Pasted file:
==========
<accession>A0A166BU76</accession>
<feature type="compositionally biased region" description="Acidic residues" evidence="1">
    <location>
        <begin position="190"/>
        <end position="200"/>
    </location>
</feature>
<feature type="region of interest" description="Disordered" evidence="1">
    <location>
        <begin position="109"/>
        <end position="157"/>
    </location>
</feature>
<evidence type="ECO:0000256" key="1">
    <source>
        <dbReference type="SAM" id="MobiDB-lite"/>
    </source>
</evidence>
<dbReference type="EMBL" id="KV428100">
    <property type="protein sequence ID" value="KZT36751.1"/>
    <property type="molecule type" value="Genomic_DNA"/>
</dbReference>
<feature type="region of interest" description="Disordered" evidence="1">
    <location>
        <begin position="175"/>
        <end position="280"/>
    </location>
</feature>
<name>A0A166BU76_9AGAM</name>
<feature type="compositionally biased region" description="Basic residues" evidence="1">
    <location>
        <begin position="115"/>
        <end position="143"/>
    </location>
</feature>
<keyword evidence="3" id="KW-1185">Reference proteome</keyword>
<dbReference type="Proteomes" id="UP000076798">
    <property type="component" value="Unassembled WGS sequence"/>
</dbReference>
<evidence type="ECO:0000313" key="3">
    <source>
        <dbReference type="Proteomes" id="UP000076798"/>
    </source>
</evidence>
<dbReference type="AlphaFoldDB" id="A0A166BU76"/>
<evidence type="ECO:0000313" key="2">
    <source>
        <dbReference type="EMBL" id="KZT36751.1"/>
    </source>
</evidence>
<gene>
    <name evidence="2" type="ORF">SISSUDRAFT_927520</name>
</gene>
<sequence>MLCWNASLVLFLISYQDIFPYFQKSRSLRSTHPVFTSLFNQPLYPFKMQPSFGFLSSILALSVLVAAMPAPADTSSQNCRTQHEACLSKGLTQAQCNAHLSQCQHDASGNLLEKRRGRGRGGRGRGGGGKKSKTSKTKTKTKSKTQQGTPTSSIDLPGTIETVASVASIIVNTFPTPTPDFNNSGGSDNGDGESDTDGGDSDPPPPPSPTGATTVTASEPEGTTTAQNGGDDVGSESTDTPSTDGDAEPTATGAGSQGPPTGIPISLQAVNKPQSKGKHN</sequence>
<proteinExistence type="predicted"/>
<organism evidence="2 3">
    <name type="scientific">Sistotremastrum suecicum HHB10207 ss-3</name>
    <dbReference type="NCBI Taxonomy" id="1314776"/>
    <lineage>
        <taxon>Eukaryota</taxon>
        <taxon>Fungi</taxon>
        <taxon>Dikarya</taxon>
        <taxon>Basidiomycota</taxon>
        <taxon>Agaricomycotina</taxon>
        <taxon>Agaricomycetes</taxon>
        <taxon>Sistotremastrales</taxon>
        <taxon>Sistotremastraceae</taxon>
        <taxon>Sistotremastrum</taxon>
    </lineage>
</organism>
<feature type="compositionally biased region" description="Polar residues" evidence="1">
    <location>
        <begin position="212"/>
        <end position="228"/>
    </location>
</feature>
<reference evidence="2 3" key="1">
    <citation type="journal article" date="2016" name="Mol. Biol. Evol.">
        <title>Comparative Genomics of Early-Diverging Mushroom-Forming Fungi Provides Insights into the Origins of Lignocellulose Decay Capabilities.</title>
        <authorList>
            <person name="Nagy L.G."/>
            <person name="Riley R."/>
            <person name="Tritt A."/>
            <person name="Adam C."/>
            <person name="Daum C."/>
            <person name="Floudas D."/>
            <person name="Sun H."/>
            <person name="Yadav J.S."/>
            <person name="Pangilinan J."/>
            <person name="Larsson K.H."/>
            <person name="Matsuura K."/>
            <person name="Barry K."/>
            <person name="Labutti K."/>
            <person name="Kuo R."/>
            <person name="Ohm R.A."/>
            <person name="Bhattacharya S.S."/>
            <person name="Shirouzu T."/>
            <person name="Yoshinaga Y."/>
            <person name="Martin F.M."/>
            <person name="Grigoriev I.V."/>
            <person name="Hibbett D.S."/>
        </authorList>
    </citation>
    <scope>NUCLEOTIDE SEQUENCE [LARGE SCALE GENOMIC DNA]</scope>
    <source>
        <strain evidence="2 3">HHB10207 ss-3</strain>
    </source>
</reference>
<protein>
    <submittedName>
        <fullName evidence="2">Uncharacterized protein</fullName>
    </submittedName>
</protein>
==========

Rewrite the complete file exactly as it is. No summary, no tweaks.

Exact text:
<accession>A0A166BU76</accession>
<feature type="compositionally biased region" description="Acidic residues" evidence="1">
    <location>
        <begin position="190"/>
        <end position="200"/>
    </location>
</feature>
<feature type="region of interest" description="Disordered" evidence="1">
    <location>
        <begin position="109"/>
        <end position="157"/>
    </location>
</feature>
<evidence type="ECO:0000256" key="1">
    <source>
        <dbReference type="SAM" id="MobiDB-lite"/>
    </source>
</evidence>
<dbReference type="EMBL" id="KV428100">
    <property type="protein sequence ID" value="KZT36751.1"/>
    <property type="molecule type" value="Genomic_DNA"/>
</dbReference>
<feature type="region of interest" description="Disordered" evidence="1">
    <location>
        <begin position="175"/>
        <end position="280"/>
    </location>
</feature>
<name>A0A166BU76_9AGAM</name>
<feature type="compositionally biased region" description="Basic residues" evidence="1">
    <location>
        <begin position="115"/>
        <end position="143"/>
    </location>
</feature>
<keyword evidence="3" id="KW-1185">Reference proteome</keyword>
<dbReference type="Proteomes" id="UP000076798">
    <property type="component" value="Unassembled WGS sequence"/>
</dbReference>
<evidence type="ECO:0000313" key="3">
    <source>
        <dbReference type="Proteomes" id="UP000076798"/>
    </source>
</evidence>
<dbReference type="AlphaFoldDB" id="A0A166BU76"/>
<evidence type="ECO:0000313" key="2">
    <source>
        <dbReference type="EMBL" id="KZT36751.1"/>
    </source>
</evidence>
<gene>
    <name evidence="2" type="ORF">SISSUDRAFT_927520</name>
</gene>
<sequence>MLCWNASLVLFLISYQDIFPYFQKSRSLRSTHPVFTSLFNQPLYPFKMQPSFGFLSSILALSVLVAAMPAPADTSSQNCRTQHEACLSKGLTQAQCNAHLSQCQHDASGNLLEKRRGRGRGGRGRGGGGKKSKTSKTKTKTKSKTQQGTPTSSIDLPGTIETVASVASIIVNTFPTPTPDFNNSGGSDNGDGESDTDGGDSDPPPPPSPTGATTVTASEPEGTTTAQNGGDDVGSESTDTPSTDGDAEPTATGAGSQGPPTGIPISLQAVNKPQSKGKHN</sequence>
<proteinExistence type="predicted"/>
<organism evidence="2 3">
    <name type="scientific">Sistotremastrum suecicum HHB10207 ss-3</name>
    <dbReference type="NCBI Taxonomy" id="1314776"/>
    <lineage>
        <taxon>Eukaryota</taxon>
        <taxon>Fungi</taxon>
        <taxon>Dikarya</taxon>
        <taxon>Basidiomycota</taxon>
        <taxon>Agaricomycotina</taxon>
        <taxon>Agaricomycetes</taxon>
        <taxon>Sistotremastrales</taxon>
        <taxon>Sistotremastraceae</taxon>
        <taxon>Sistotremastrum</taxon>
    </lineage>
</organism>
<feature type="compositionally biased region" description="Polar residues" evidence="1">
    <location>
        <begin position="212"/>
        <end position="228"/>
    </location>
</feature>
<reference evidence="2 3" key="1">
    <citation type="journal article" date="2016" name="Mol. Biol. Evol.">
        <title>Comparative Genomics of Early-Diverging Mushroom-Forming Fungi Provides Insights into the Origins of Lignocellulose Decay Capabilities.</title>
        <authorList>
            <person name="Nagy L.G."/>
            <person name="Riley R."/>
            <person name="Tritt A."/>
            <person name="Adam C."/>
            <person name="Daum C."/>
            <person name="Floudas D."/>
            <person name="Sun H."/>
            <person name="Yadav J.S."/>
            <person name="Pangilinan J."/>
            <person name="Larsson K.H."/>
            <person name="Matsuura K."/>
            <person name="Barry K."/>
            <person name="Labutti K."/>
            <person name="Kuo R."/>
            <person name="Ohm R.A."/>
            <person name="Bhattacharya S.S."/>
            <person name="Shirouzu T."/>
            <person name="Yoshinaga Y."/>
            <person name="Martin F.M."/>
            <person name="Grigoriev I.V."/>
            <person name="Hibbett D.S."/>
        </authorList>
    </citation>
    <scope>NUCLEOTIDE SEQUENCE [LARGE SCALE GENOMIC DNA]</scope>
    <source>
        <strain evidence="2 3">HHB10207 ss-3</strain>
    </source>
</reference>
<protein>
    <submittedName>
        <fullName evidence="2">Uncharacterized protein</fullName>
    </submittedName>
</protein>